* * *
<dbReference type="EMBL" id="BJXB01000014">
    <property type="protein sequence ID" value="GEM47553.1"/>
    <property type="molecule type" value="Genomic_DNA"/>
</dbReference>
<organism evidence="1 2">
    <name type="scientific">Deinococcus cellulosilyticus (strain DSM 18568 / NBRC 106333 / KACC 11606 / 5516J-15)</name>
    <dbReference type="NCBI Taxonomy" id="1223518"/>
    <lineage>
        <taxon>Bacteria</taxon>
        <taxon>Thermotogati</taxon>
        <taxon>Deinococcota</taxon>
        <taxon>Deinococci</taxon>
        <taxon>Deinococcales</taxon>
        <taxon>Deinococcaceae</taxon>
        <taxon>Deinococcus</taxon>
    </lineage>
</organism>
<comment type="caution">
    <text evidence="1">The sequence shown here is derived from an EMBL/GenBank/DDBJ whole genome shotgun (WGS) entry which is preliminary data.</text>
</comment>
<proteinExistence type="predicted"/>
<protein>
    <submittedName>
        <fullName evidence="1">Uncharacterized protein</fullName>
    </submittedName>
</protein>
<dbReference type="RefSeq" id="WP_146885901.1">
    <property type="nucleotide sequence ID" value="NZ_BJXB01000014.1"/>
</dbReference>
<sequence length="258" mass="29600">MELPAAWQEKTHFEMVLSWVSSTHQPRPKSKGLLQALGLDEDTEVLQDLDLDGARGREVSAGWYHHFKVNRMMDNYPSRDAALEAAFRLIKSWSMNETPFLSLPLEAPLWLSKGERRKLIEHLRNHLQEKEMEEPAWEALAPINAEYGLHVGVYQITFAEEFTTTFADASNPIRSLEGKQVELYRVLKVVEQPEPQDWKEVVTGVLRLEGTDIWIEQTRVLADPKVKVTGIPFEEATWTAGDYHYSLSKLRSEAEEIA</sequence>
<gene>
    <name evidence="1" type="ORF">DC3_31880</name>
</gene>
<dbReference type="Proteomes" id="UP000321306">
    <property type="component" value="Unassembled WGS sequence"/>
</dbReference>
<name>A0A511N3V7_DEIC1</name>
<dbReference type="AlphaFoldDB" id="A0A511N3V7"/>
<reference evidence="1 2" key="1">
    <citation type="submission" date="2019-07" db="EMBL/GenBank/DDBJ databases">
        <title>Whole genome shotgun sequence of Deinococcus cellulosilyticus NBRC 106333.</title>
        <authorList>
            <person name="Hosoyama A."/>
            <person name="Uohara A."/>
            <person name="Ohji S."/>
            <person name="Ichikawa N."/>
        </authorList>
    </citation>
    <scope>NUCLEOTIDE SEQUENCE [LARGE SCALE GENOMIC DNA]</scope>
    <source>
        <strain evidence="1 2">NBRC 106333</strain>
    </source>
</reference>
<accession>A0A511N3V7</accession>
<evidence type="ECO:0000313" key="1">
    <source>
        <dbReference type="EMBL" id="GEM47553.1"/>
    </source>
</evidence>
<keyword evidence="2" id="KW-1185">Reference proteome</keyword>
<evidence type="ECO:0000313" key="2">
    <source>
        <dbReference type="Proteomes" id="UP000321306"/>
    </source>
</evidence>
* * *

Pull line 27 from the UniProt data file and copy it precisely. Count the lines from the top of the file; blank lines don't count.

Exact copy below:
<dbReference type="RefSeq" id="WP_146885901.1">